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The Content Revolution: 4 Ways to Diversify Your Website Content

Great content is the backbone of contemporary SEO and a “white-hat” link building strategy.

The days of re-hashing and re-purposing 300 word articles are over – with the release of its Panda and Penguin algorithms, Google has become wise to these lazy excuses for content. You need to be creating value-added content that your target audience craves, and is willing to share and link to.

In this article, I’ll run through four ways of diversifying your website content to engross your audience, enhance brand reputation and increase the likelihood of backlinks from authoritative websites.

#1 Infographics

A recent Adobe study discovered that whereas the average website visit lasts 8.8 minutes, media and entertainment websites pull in consumers for an average of 12 minutes. Entertainment sites offer a range of video, graphic and interaction media to captivate the user and improve stickiness.

Infographics look to engage the user with a vibrant, visual representation of data. Any empirical study gives your website journalistic integrity, and when combined with an effective PR campaign, makes it an important reference point for industry commentators.

Ideally, you’ll be basing your infographic on primary research in the form of a survey to make it more newsworthy. If not, try to think outside of the proverbial box. At Castle Casino, we conducted a study on the relationship between gambling and alcohol consumption rates across the world – a topic of genuine social and cultural resonance. And then to tap into furore surrounding the UK lottery’s plans to double ticket prices, our affiliate arm published an infographic on the chances of winning.

Taking a unique approach to infographic design and illustrations helps with brand differentiation. From a design perspective, an infographic should be more than a glossy set of graphs, which means forking out the extra buck for a designer who really understands concept and instructional design. Although it involves a more complex brief and lateral thinking from your creative team, I find the most engaging infographics adopt a storyboard format.

#2 Videos

Hubspot blog features an eclectic mix of stats highlighting the importance of video in content marketing. SEOmoz reports that posts with videos attract 3 times more inbound links than plain text posts.

And here are a couple of very pertinent stats for affiliates: “Pinterest generated more referral traffic for businesses than Google+, Youtube Linkedin combined. Of people with Pinterest accounts, 21% have purchased an item after seeing it on Pinterest,” according to PriceGrabber.  Videos increase search-ability and the chances of conversion provided that advertising is refined and secondary to the content.

Videos – whether in a live action, webinar or animated format – are a more personable medium, and an informative, well-produced clip helps cement brand credibility and identity.  Like infographics, you can share and embed videos seamlessly across social networking platforms to maximise virality. They’re also more tablet friendly than articles.

E-learning company PokerStrategy is the world’s most successful e-gaming affiliate with over 6 million members, and counts videos as fundamental to its growth. They are the perfect pedagogical aid – 90% of information transmitted to the brain is visual, and visuals are processed 60,000 times faster in the brain than text according to 3M Corporation.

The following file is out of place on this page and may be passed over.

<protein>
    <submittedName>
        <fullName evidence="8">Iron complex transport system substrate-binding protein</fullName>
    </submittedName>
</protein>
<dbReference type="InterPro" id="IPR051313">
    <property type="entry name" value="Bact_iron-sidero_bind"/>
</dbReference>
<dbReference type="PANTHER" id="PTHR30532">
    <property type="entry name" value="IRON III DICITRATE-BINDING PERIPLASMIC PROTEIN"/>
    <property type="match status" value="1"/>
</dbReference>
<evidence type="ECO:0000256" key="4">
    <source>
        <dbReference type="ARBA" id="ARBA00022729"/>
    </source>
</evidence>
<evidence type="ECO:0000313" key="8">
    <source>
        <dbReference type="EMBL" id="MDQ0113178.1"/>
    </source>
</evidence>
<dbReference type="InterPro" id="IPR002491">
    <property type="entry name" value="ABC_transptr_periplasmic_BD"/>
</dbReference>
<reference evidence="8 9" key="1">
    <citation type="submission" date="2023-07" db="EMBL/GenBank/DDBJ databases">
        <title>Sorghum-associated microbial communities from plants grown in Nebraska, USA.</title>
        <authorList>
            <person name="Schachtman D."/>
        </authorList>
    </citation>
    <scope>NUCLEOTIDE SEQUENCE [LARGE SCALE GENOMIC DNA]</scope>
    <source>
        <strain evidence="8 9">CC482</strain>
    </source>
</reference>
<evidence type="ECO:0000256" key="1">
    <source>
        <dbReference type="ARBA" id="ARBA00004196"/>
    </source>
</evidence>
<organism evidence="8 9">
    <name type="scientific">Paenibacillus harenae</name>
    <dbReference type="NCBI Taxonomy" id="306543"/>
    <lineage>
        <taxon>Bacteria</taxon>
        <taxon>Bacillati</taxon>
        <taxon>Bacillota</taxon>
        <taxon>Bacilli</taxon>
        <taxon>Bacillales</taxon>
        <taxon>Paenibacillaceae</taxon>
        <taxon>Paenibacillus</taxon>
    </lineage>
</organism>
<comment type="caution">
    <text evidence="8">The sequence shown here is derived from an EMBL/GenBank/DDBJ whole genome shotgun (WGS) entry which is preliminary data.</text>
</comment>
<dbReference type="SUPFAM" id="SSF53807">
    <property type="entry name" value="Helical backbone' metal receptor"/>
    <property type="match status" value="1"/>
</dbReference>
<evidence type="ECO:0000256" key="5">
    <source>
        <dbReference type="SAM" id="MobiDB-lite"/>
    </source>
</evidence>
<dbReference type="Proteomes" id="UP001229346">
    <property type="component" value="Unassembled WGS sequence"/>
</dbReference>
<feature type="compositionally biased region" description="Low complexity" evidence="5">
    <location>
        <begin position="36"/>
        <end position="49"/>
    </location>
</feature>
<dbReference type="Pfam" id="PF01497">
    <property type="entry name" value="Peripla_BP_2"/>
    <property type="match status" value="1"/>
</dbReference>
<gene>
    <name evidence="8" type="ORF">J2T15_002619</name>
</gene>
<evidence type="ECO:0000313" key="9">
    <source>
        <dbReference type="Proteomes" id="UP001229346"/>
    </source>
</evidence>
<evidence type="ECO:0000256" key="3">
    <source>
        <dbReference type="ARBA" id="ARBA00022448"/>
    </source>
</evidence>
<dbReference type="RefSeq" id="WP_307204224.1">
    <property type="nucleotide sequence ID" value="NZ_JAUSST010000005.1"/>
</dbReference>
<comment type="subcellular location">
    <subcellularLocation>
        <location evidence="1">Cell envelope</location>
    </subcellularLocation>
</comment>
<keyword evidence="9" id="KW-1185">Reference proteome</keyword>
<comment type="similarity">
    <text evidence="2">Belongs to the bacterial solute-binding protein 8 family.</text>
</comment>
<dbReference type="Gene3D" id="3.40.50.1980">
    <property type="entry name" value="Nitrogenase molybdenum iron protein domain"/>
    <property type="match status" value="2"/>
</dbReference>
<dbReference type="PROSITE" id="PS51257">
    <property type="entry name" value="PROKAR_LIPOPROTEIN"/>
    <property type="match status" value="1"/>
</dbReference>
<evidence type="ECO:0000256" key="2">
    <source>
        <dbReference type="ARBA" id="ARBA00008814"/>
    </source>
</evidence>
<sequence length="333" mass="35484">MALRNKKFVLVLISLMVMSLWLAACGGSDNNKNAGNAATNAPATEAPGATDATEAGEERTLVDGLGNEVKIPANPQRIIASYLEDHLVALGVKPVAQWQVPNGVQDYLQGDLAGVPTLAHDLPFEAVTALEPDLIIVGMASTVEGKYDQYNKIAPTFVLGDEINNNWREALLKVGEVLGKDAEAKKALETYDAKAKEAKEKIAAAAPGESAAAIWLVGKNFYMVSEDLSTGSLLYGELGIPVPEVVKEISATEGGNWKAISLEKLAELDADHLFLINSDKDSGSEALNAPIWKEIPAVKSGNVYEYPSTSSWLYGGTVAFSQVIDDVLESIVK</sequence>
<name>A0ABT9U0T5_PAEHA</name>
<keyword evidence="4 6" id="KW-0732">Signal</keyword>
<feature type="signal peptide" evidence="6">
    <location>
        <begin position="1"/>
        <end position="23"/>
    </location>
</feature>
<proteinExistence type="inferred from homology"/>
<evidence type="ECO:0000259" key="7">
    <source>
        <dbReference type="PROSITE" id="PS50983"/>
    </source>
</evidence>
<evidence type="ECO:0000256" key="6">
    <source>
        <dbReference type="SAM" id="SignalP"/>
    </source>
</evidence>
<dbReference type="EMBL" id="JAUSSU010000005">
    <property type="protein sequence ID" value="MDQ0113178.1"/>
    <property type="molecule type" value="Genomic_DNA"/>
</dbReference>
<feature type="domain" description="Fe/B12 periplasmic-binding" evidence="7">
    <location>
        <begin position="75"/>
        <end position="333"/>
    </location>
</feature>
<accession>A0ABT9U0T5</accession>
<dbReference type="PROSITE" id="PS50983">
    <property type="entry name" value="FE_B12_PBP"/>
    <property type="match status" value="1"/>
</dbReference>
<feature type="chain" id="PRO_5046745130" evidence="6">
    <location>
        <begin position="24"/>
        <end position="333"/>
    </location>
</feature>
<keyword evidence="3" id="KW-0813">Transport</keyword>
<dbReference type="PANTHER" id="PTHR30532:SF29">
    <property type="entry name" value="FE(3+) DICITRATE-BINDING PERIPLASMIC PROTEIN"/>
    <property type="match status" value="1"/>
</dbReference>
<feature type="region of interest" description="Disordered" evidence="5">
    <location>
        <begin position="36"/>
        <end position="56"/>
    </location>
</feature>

#3 eBooks and Whitepapers

eBooks and whitepapers offer a profound insight into a subject, boasting a longer shelf-life than the generic news article.

eBooks tend to be more informal, interactive and “how to” orientated, whereas whitepapers are more academic, analytical and focused on thought-leadership. You’d develop an eBook on how to launch your own casino platform, and a whitepaper analysing the relationship between region and average consumer spend on gambling. If you’re an active blogger, it could be worth collating all relevant posts into a single eBook.

Both are relatively inexpensive to design – the tricky part comes with marketing. Making the eBook free and including a creative commons license so people can share the material is the best way to get it out to the masses, but compulsory registration gives the impression of exclusivity and facilitates data capture to help you with other marketing initiatives.

#4 Podcasts

Casino affiliates find it notoriously difficult getting their content into the mainstream media, but an interview with a senior industry figure carries a lot of weight.

Publications such as Forbes and CMO magazine should find it hard to refuse an interview with the chief marketing officer of Betfair, which may draw on the ways gaming companies are deriving actionable insight from their customer data, or how they’re adjusting to the move to mobile. The gambling stigma shouldn’t apply if your focus is the profession.

Podcasts are relatively easy to conduct – all you need is a phone line, and Record Your Call does the rest. For the editing and MP3 conversion, Audacity is the software of choice.  The key to production is consistency – keep the same tone, and intro and outro jingles to give your brand an identity.

Interviews can stand alone as podcasts, but they can also be embedded into a range of content types. You can incorporate key quotes into an article, or have the whole interview transcribed with Way With Words to be made available as a downloadable manuscript.

About David Merry

David Merry spent the first part of his professional career in the link building strategy team at London based search marketing company Greenlight Search.

He now heads the online marketing team at and focuses the majority of his time on SEO and their affiliate program. You can learn more about Castle Casino’s affiliate program

As well as this David is the founder of gambling media